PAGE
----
Munawar Faruqui after Mumbai shows canceled
- Shows canceled after members of Bajrang Dal threatened venue owners
- The comic said he was not allowed to work even after being released on bail
- “I get 50 threatening calls a day, I had to change my SIM card three times,” he said.
If the country’s youth can decide who to vote, they can also decide what to watch, stand-up comedian Munawar Faruqui told NDTV days after the cancellation of three shows in Mumbai featuring him following threats to Bajrang Dal.
Mr Faruqui, who had been in prison for a month earlier this year in a case accusing him of “insulting Hindu gods and goddesses”, said he was not allowed to work even after the Supreme Court gave him a bond.
“I get 50 threatening calls a day, I had to change my SIM card three times. When my number is leaked, people call me and abuse me,” he said.
The Mumbai shows were canceled after members of the right-wing group reportedly threatened to burn the premises. Announcing the cancellations, Mr Faruqui had tweeted that public safety was most important to him.
“What is happening is unfortunate. A lot of wrongs are happening in this country. The biggest problem is that for these three shows a total of 1,500 people bought tickets a month ago. I feel bad for them. It is a sad reality that many people in this country live with, ”he said.
“I sometimes thought that maybe I was wrong, but after what happened, I realized that some people were trying to take political advantage of it,” he said.
The comic said that “everyone is targeted.” “In my case, they use religion. It scares me,” he said.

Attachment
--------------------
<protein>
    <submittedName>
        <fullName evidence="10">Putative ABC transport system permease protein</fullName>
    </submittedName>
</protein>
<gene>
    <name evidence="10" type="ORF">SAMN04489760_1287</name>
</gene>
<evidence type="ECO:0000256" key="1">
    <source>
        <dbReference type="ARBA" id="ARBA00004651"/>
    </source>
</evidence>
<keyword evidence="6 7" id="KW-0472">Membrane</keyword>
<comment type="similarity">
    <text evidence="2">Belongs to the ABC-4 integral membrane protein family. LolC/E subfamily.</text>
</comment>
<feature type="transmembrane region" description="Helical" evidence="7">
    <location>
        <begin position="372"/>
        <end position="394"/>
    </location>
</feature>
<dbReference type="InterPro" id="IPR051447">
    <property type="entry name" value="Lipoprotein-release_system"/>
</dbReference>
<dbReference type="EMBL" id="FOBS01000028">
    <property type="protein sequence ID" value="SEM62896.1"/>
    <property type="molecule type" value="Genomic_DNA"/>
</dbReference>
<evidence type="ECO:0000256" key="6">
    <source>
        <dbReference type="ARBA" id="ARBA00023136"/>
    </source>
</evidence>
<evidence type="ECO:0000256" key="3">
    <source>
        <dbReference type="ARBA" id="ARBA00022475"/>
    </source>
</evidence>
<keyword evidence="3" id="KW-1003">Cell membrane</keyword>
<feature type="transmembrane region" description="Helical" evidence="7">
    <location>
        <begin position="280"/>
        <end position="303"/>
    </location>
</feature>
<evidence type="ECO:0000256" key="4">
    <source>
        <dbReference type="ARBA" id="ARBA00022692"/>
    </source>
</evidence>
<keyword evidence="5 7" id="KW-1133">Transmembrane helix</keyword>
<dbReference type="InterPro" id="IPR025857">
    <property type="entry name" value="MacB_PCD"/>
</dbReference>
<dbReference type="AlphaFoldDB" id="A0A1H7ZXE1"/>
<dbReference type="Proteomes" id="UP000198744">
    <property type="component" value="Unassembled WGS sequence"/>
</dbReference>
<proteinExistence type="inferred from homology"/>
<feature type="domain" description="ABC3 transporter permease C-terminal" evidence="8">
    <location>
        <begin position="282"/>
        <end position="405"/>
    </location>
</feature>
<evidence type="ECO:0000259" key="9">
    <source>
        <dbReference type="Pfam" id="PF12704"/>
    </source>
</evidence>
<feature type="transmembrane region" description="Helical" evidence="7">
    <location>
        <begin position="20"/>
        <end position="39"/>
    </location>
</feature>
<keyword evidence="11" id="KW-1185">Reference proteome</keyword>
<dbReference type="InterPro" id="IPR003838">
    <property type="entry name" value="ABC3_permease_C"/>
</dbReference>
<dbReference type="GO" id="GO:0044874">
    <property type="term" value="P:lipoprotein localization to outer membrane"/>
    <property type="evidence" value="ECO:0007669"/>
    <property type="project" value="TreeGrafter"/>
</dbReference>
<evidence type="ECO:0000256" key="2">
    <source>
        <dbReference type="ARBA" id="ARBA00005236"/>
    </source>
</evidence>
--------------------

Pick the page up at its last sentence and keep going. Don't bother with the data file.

Mr Faruqui said following his arrest and release on bail he performed in 50 shows and in 90% of them he received a standing ovation. “The audience doesn’t care who belongs to which religion or which caste. There is no comment on any religion on my shows,” he said.
The stand-up artist said Bajrang Dal members were targeting him by circulating a 10-second clip of a two-hour show.
“You show the clip out of context and say that I insulted (the Hindu gods),” he said.
Mr Faruqui said 80 people make a living from a single show, including drivers, volunteers and guards. “These are people who have been unemployed for a year and a half. I feel bad for them,” he said.
The comedian said he told the venue owners that there was nothing wrong with its content and that they didn’t have to be afraid. “But if someone threatens to burn the place down, to vandalize it, they’ll think. That’s wrong, it’s a free country.”
“The hate won, so the shows were canceled. But until when? We will win,” he said, adding that he “would continue to make people smile.”